Don’t you wish there was a one size fits all beam profiler? I know I do. The problem is that the very thing that makes a beam profiler so perfect for one laser renders it useless for a different laser. At the risk of overcomplicating matters, we like to provide our customers with maximum flexibility. So you can indeed get one laser beam profiler and use it with many different kinds of laser beams – you’ll just need the proper accessories to use with each laser. There are two main issues that will come up: laser intensity and beam size. (Wavelength is of course important too, but that has more Read more...

LIDAR Guns, Accuracy, and Speeding Tickets

Anyone who has driven a vehicle has encountered a Light Detection and Ranging (LIDAR) system in action. Some of you have even found out how much it can cost in terms of speeding fines! Let’s take a closer look behind the scenes. How do we know the detector is working? Read more...

BeamGage Professional partitions with multiple beams on one display with individual results.

The Partition feature, available in BeamGage Professional, allows subdividing the camera imager into separate regions, called partitions, and which can then compute separate beam results within each partition. Read more...

Accessories

Customers that purchase the above items also consider the following items:
  • Optical Camera Trigger
    The Optical Camera Trigger is an optical sensor that detects pulsed light sources and generates outputs to trigger a camera. The front aperture of the Optical Trigger must be directed at a light source that provides the necessary properties for trigger activation. (e.g. a laser flash lamp, a pick-off source from the main laser beam, or similar).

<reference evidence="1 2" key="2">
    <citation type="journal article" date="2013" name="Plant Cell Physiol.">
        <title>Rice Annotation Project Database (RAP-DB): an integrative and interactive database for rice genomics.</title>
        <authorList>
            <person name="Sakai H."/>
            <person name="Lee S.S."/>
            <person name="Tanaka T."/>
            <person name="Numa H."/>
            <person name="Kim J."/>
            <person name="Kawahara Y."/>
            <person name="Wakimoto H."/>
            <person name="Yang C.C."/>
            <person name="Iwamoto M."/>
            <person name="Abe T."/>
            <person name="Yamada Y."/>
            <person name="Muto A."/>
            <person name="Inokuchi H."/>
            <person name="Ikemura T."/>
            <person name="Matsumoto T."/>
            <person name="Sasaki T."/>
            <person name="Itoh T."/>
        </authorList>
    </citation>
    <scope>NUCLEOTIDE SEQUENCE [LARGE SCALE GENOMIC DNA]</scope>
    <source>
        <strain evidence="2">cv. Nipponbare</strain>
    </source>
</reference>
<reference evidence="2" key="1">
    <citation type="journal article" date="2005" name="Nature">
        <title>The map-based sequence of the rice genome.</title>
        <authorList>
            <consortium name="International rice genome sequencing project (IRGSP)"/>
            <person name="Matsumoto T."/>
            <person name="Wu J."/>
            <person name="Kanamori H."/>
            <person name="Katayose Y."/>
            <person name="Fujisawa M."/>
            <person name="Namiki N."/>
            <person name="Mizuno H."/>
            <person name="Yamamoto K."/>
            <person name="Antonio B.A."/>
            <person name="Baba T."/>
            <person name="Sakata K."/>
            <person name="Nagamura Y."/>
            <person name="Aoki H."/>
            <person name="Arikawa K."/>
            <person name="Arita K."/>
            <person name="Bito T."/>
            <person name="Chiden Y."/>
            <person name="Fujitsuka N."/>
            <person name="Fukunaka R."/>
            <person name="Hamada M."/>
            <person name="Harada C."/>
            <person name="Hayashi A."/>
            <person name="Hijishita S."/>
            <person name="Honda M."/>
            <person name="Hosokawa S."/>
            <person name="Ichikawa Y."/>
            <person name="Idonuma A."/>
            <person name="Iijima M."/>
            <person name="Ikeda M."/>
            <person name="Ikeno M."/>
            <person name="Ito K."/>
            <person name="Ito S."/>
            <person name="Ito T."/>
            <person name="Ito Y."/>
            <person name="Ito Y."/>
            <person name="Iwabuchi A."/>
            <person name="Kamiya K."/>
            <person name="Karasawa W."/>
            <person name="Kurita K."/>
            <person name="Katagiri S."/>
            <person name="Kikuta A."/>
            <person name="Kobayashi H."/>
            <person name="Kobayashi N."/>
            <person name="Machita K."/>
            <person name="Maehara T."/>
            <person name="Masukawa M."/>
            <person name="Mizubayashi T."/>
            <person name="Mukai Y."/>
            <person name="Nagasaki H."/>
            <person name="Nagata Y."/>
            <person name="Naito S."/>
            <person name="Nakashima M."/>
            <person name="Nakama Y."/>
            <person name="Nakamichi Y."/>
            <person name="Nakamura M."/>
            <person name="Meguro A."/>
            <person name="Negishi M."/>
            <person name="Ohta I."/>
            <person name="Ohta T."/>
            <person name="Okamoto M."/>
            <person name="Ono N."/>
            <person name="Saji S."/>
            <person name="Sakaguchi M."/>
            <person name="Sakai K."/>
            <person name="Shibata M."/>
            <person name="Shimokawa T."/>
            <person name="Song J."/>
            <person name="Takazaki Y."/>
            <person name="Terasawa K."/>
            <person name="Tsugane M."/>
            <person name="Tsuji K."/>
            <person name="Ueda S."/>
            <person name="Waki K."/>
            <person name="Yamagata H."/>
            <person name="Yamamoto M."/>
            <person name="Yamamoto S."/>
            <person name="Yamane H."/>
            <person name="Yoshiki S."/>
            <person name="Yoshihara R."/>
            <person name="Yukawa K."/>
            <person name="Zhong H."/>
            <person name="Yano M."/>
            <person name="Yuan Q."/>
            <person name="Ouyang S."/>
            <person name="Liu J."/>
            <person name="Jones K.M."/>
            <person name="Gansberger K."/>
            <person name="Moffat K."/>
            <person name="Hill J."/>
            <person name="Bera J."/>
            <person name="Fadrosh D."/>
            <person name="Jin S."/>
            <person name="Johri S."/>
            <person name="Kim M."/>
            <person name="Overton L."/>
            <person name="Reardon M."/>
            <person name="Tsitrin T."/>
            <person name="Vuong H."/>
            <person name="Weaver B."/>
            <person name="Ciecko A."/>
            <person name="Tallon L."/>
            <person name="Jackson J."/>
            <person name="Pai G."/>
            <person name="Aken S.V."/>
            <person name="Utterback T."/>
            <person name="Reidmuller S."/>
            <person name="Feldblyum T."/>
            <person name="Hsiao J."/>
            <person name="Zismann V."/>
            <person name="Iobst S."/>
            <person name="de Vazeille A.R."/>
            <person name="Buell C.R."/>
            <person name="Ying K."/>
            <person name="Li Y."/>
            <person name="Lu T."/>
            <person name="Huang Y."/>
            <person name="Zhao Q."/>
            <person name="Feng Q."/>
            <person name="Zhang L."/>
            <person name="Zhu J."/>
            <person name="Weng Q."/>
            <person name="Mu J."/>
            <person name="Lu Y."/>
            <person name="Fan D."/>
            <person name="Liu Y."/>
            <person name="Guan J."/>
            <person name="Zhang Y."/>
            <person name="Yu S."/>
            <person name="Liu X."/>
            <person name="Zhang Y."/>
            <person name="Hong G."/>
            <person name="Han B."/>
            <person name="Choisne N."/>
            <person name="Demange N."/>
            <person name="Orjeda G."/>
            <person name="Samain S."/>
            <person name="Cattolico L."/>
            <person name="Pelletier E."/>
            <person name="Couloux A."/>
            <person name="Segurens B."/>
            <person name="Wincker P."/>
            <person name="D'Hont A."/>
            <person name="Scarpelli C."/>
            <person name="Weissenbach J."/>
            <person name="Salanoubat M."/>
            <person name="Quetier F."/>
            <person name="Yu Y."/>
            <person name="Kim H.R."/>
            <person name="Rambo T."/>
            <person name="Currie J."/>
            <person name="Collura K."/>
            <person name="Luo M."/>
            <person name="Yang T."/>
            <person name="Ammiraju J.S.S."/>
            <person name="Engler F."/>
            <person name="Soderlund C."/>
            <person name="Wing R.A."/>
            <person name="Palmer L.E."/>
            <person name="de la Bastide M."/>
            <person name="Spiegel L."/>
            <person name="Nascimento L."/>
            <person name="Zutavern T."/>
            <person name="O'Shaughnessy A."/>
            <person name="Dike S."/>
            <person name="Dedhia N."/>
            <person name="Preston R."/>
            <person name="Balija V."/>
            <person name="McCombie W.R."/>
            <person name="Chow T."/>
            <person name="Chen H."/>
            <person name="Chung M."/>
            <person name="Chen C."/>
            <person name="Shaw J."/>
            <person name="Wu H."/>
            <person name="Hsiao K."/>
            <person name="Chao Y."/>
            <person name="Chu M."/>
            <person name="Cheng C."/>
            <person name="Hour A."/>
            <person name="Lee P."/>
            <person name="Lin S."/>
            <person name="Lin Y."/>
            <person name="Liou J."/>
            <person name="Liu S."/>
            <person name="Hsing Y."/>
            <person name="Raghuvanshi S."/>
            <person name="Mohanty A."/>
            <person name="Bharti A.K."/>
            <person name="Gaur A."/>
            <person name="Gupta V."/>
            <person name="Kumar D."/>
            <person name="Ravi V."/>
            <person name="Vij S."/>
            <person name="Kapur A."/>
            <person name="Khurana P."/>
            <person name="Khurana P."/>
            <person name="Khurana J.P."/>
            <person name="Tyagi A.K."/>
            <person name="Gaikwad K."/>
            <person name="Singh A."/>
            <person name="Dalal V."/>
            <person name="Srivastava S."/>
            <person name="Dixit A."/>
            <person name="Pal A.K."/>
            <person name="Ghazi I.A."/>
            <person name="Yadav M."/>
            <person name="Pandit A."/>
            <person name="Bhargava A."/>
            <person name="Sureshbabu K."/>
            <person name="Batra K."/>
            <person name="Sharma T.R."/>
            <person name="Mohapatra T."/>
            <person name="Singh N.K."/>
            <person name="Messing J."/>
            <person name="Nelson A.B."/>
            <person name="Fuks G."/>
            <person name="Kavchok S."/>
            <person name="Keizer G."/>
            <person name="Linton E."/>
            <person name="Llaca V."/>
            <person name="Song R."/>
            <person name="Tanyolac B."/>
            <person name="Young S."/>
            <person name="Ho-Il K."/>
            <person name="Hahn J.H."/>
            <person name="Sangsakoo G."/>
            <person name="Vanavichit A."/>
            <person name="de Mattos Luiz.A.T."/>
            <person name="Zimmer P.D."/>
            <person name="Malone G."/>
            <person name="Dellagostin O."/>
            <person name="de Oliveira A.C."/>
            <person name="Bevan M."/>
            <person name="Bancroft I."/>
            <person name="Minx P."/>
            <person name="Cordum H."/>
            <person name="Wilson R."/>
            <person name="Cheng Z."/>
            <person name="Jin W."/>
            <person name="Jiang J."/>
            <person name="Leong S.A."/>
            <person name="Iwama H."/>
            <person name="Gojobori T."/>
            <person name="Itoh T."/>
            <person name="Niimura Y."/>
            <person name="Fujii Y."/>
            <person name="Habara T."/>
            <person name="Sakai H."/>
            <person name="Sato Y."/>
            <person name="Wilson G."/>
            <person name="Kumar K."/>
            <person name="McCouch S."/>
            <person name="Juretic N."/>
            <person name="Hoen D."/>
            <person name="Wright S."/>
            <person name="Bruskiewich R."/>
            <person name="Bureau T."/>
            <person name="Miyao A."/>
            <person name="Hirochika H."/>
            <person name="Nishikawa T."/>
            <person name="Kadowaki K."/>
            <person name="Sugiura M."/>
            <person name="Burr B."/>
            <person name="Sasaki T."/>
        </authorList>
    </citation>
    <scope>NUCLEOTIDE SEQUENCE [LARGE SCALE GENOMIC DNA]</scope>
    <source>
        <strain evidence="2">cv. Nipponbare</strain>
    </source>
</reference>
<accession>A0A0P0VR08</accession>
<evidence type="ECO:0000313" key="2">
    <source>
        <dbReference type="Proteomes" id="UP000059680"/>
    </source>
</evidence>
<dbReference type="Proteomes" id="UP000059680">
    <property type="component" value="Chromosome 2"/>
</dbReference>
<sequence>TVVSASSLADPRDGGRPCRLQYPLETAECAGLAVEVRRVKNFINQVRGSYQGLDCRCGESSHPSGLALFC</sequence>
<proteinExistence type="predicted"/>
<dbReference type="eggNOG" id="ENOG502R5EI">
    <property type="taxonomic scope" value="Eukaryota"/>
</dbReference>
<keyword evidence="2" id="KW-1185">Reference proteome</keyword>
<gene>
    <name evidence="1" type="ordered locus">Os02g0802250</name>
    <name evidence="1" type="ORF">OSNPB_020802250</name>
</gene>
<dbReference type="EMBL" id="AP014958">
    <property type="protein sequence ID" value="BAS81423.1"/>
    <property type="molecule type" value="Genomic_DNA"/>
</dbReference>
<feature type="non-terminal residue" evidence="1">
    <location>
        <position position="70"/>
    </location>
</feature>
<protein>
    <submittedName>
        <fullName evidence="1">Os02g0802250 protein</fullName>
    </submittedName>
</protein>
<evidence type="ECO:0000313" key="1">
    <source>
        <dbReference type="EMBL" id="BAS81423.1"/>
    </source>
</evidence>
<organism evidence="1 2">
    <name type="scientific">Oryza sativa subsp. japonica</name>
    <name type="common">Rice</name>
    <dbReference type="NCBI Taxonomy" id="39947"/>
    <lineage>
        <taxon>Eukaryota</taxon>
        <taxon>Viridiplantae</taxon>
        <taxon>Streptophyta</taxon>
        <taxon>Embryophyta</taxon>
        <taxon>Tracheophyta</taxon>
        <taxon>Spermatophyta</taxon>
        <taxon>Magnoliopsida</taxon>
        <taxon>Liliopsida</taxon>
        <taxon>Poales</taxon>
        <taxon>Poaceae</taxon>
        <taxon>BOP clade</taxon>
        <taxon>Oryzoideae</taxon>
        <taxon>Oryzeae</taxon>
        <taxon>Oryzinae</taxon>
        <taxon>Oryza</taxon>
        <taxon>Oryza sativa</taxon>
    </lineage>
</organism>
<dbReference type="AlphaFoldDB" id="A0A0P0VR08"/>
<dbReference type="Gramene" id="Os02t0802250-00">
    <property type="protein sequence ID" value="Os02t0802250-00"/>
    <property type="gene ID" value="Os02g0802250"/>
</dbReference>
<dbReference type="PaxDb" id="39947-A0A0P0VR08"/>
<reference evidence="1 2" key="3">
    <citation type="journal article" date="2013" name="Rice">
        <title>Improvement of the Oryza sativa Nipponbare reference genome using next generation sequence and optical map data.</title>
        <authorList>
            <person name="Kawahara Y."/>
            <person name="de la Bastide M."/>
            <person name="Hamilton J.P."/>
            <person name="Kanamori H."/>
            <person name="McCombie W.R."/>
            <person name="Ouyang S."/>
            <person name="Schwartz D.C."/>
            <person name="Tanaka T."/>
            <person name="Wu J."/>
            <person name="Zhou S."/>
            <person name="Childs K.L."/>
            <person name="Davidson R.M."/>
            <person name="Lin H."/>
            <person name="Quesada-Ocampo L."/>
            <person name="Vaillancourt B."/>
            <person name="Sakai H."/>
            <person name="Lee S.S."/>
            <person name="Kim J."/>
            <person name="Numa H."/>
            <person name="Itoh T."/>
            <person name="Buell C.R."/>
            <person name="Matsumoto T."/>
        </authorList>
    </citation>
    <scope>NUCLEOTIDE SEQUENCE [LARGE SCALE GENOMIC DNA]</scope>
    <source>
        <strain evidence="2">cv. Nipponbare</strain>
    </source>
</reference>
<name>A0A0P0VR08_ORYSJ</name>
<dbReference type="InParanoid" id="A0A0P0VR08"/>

• PY-III-HR-W-BK7-1.064

    SP90365

    Pyrocam III-HR window assembly, BK7, A/R coated for 1.064μm

  • PY-III-HR-W-SI-1.05-2.5

    SP90366

    Pyrocam III-HR window assembly, Si, A/R coated for 1.05 to 2.5μm

  • PY-III-HR-W-SI-2.5-4

    SP90367

    Pyrocam III-HR window assembly, Si, A/R coated for 2.5 to 4μm

  • PY-III-HR-W-GE-3-5.5

    SP90368

    Pyrocam III-HR window assembly, Ge, A/R coated for 3 to 5.5μm

  • PY-III-HR-W-GE-10.6

    SP90369

    Pyrocam III-HR window assembly, Ge, A/R coated for 10.6μm

  • PY-III-HR-W-GE-8-12

    SP90370

    Pyrocam III-HR window assembly, Ge, A/R coated for 8 to 12μm

  • PY-III-HR-W-ZNSE-10.6

    SP90371

    Pyrocam III-HR window assembly, ZnSe, A/R coated for 10.6μm

  • PY-III-HR-W-ZNSE-10.2μm & 10.6μm

    SP90412

    Pyrocam III-HR window assembly, ZnSe, A/R coated for 10.2μm & 10.6μm

  • PY-III-HR-W-ZNSE-2-5

    SP90372

    Pyrocam III-HR window assembly, ZnSe, A/R coated for 2 to 5μm

  • PY-III-HR-W-BaF2-Uncoated

    SP90373

    Pyrocam III-HR window assembly,BaF2 uncoated for 193 to 10μm

  • PY-III-HR-W-POLY-THZ

    SP90374

    Pyrocam III-HR window assembly, LDPE, uncoated for Terahertz wavelengths